Ulysses is not directly a WordPress app. Rather, it is a writing app designed to enhance writing productivity when you don’t have access to a full keyboard. It’s a true mobile design with usability in mind, and it’s very clever in how it accomplishes some common writing tasks. The interface is nice and slick, and it uses a markup editor to help shortcut a lot of tedious formatting or code.
It does work well with WordPress – and Medium.com – in that you can draft and schedule or publish stories directly from the app on those two platforms. All you have to do is authenticate it to use your accounts. Still, it’s an app designed for writing, not for WordPress management directly; writing posts is all you get.
Seriously, the feature list for this app is immense. You have cloud sync, and can set up backups with Dropbox. It can help you sort your writing into one huge folter or a variety of different folders, in hierarchal structure or however else you want them sorted. You can filter your library as well. It even tracks writing goals you can set for yourself, so you can make sure you’re on track to produce the content you want to produce.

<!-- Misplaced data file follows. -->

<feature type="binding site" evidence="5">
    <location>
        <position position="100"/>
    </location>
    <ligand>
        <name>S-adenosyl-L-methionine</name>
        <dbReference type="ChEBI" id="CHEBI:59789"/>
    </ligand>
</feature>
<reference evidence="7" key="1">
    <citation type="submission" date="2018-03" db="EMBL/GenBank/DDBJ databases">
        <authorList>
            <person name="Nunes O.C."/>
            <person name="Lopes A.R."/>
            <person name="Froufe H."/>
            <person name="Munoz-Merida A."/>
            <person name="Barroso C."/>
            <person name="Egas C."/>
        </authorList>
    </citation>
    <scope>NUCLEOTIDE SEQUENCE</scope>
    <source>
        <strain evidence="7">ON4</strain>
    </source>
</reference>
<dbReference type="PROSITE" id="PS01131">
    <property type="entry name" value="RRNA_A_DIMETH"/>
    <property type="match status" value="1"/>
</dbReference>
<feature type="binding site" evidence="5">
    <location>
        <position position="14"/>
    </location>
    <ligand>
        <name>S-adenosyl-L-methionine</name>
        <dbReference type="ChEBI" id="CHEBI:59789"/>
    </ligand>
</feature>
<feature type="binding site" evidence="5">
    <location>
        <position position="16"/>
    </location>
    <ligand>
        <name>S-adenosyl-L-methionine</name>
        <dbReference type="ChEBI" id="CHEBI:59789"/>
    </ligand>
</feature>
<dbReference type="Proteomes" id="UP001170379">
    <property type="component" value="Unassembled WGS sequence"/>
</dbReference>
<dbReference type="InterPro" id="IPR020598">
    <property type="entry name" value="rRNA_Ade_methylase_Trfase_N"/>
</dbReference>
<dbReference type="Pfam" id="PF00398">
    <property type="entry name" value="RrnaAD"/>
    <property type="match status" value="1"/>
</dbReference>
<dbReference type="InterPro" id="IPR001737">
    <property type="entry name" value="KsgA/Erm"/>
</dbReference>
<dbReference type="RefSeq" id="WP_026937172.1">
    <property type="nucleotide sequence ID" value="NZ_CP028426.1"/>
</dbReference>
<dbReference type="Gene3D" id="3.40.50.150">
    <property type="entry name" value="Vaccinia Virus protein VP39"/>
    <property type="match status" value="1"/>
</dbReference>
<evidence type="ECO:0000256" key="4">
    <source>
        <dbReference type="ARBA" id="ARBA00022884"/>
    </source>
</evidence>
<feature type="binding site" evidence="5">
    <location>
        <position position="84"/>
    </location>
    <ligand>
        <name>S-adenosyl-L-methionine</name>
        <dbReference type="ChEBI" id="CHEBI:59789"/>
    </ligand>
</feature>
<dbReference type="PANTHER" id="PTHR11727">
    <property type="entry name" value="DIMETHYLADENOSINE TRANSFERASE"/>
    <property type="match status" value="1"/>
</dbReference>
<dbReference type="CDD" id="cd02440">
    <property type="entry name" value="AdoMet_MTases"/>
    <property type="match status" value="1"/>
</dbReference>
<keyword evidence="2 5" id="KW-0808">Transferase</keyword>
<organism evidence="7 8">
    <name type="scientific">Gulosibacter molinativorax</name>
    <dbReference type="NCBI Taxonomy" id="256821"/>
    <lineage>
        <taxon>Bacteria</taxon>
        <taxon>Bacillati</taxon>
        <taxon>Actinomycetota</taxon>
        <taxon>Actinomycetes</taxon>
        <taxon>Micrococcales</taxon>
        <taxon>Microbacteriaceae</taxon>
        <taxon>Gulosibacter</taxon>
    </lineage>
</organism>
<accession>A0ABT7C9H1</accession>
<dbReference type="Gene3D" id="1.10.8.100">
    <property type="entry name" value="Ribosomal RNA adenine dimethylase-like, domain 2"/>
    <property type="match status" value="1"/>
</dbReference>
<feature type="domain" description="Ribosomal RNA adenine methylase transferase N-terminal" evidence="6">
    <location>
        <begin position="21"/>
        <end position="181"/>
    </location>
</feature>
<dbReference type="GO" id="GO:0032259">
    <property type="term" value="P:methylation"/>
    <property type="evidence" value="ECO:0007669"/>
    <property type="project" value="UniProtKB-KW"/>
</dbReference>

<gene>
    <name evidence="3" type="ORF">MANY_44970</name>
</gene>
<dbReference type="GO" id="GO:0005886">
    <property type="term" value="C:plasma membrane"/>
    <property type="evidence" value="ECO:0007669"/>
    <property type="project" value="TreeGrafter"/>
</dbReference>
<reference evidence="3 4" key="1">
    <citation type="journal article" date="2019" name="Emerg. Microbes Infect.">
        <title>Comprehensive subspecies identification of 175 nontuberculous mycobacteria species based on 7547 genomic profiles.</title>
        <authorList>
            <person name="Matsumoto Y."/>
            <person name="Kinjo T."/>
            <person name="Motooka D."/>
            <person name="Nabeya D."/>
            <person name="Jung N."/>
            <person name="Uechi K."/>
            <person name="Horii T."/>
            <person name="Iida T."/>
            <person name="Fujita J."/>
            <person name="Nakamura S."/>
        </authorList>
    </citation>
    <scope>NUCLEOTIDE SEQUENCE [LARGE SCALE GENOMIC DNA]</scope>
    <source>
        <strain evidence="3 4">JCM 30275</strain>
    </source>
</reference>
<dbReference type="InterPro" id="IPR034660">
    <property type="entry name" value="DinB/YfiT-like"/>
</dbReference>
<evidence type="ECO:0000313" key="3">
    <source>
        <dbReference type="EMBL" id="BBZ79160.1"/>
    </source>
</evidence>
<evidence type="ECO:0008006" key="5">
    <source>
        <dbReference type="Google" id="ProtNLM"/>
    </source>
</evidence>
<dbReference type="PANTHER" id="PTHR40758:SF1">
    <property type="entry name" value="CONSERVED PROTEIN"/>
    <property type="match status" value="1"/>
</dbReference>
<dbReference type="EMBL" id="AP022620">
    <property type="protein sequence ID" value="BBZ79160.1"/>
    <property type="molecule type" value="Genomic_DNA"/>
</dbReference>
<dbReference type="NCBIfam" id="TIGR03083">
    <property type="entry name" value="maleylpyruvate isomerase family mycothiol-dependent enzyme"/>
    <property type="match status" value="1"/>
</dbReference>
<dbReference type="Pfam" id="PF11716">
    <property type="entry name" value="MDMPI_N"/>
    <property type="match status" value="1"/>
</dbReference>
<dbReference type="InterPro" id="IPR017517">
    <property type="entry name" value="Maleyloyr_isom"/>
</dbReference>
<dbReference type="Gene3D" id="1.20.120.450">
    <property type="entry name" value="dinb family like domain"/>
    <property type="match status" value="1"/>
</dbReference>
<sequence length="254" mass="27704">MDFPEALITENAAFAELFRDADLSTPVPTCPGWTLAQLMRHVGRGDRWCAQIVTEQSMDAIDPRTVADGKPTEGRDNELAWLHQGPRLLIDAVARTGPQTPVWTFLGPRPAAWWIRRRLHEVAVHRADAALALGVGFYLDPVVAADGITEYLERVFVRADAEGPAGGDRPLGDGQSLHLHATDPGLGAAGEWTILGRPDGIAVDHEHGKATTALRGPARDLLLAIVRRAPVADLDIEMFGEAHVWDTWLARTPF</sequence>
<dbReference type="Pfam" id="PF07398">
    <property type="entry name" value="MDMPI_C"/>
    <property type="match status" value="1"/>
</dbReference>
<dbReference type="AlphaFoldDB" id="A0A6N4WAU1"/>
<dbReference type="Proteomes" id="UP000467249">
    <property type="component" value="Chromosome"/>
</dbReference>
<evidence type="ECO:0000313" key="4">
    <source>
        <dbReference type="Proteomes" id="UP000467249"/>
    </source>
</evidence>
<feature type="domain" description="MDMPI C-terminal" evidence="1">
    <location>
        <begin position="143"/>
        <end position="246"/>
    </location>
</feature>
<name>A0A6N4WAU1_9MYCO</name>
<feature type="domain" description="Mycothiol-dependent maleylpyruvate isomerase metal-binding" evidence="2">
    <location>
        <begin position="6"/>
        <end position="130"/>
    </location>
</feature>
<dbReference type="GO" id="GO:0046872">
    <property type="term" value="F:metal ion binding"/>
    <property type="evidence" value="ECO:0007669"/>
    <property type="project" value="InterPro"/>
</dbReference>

The only downside to me is that Ulysses is only available on Mac and iOS devices. Android users are left out in the cold for this one. It’s also a monthly recurring $5 fee, rather than a one-time app purchase.
Simplenote is a note taking and writing app that is, like WooCommerce, made by the people behind WordPress. It’s available for both iOS and Android, as well as Linux and Windows, and has a web interface as well. That means it’s pretty well available on any platform you could want it to be.
Simplenote shares a lot more in common with Evernote than with WordPress’ apps, though. It’s not designed for writing blogs, but rather for gathering and organizing information. It has some collaboration features and allows you to share note documents online for public viewing if you want, though of course this is very minimal compared to actual team publication apps.